They may have other questions as well, some of which may be based on misconceptions about solar. For example, they may wonder if your solar panels might harm birds, pose fire or health risks, or cause long term maintenance issues for the home.

Most people don’t have experience owning solar panels and will have a lot of questions like this. In discussions with your HOA, the best thing you can do is to find out what their objections are and try to patiently answer every concern they might have. This article will provide some tips, but first let’s look into solar access laws and how they may impact your situation with the HOA.

What is a solar access law?

Solar access laws protect the ability of homeowners to operate solar arrays on their property in a productive way. These include laws such as California’s Solar Shade Act, which prevents your neighbor from letting their trees grow so much that they block sunlight from reaching your solar panels.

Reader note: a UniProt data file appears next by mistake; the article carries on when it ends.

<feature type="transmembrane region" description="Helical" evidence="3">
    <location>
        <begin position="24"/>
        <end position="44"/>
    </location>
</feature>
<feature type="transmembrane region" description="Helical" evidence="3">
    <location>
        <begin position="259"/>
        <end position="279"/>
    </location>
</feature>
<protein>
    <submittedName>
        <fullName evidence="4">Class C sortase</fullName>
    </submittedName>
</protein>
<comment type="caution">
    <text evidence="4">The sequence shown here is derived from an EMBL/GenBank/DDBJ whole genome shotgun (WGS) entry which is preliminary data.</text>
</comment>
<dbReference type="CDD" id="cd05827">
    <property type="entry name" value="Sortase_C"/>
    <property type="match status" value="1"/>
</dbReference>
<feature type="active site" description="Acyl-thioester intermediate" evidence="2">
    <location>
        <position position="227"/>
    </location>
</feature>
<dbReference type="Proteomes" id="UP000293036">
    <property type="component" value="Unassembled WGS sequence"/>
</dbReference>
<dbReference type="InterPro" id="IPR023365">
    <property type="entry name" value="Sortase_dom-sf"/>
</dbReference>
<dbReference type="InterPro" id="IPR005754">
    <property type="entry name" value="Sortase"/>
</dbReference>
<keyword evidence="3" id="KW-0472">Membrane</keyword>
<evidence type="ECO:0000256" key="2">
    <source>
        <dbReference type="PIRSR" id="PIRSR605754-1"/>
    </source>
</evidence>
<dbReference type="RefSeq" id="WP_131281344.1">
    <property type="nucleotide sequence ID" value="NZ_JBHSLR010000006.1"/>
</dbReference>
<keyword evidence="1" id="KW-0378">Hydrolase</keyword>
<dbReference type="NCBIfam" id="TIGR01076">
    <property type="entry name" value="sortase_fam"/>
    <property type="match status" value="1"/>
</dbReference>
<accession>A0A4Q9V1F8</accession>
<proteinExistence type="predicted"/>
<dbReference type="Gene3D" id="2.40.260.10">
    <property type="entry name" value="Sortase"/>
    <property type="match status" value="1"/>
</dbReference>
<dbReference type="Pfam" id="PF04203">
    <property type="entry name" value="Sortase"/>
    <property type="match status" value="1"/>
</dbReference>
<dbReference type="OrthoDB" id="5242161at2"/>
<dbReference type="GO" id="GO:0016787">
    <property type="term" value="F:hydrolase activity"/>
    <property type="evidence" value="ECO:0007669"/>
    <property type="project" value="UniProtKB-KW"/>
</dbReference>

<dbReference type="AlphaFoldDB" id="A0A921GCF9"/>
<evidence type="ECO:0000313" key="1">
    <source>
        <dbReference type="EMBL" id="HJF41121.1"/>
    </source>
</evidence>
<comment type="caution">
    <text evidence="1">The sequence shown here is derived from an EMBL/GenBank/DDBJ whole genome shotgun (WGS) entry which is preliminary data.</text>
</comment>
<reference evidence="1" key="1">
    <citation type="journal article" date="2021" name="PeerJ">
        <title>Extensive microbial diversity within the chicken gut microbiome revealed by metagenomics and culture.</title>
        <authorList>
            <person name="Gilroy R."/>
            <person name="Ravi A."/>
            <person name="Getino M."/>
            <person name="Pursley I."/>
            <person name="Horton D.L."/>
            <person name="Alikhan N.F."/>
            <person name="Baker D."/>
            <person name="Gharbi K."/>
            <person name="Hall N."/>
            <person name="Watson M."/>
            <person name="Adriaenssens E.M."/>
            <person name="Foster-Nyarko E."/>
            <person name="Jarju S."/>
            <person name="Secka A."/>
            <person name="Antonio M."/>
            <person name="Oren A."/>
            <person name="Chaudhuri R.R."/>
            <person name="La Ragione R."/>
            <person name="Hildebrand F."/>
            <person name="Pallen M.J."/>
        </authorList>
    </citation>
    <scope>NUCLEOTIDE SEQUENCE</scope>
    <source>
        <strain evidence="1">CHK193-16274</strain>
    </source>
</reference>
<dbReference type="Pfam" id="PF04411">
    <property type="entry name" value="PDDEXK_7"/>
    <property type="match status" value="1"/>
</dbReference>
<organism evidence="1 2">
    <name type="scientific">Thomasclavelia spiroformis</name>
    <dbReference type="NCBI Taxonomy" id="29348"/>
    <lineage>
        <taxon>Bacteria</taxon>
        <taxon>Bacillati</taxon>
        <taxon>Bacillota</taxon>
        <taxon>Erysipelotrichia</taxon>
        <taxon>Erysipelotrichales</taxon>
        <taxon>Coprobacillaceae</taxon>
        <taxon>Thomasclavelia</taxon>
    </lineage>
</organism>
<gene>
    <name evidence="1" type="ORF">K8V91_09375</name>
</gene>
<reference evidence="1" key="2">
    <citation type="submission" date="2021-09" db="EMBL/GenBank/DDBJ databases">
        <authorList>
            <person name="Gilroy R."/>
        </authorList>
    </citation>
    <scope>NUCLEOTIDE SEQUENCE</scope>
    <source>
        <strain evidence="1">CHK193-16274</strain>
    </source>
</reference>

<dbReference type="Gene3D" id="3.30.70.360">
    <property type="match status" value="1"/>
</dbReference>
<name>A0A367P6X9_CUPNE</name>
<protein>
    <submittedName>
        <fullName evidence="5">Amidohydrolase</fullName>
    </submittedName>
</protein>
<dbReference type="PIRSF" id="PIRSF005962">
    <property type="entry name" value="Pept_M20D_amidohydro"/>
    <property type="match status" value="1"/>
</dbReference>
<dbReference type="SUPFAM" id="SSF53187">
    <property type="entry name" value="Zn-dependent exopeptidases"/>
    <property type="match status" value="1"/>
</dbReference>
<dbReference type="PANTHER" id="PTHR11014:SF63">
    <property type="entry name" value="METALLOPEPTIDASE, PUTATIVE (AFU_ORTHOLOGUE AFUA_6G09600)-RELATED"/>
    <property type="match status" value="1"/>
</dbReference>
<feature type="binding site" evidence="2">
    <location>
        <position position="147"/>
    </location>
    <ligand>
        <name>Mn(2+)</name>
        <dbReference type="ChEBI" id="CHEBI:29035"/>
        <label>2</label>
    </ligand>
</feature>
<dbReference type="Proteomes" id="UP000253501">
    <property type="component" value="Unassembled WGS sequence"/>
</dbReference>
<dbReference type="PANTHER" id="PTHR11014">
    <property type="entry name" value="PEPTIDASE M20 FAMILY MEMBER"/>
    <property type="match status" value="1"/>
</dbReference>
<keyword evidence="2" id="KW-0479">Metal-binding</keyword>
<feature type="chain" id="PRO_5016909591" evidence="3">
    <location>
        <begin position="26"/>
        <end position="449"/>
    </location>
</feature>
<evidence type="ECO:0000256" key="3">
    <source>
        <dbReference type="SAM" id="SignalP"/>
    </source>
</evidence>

Many states also have laws that are designed to limit the ability of homeowners associations to prevent you from installing solar panels on your roof. Currently, 26 states and the District of Columbia have solar access laws.

These laws usually aren’t absolute, and still give the HOA the right to prevent solar panels from being installed on common property or in a manner that is unsafe. In many cases, the health and safety clauses of these laws are redundant. For example, California’s law states that a solar array “shall meet applicable health and safety standards and requirements imposed by state and local permitting authorities”. This is just affirms existing laws.

However, some state laws have ambiguous language that can give an HOA enough wiggle room to still impede your planned solar project. Here’s an example from Arizona’s law: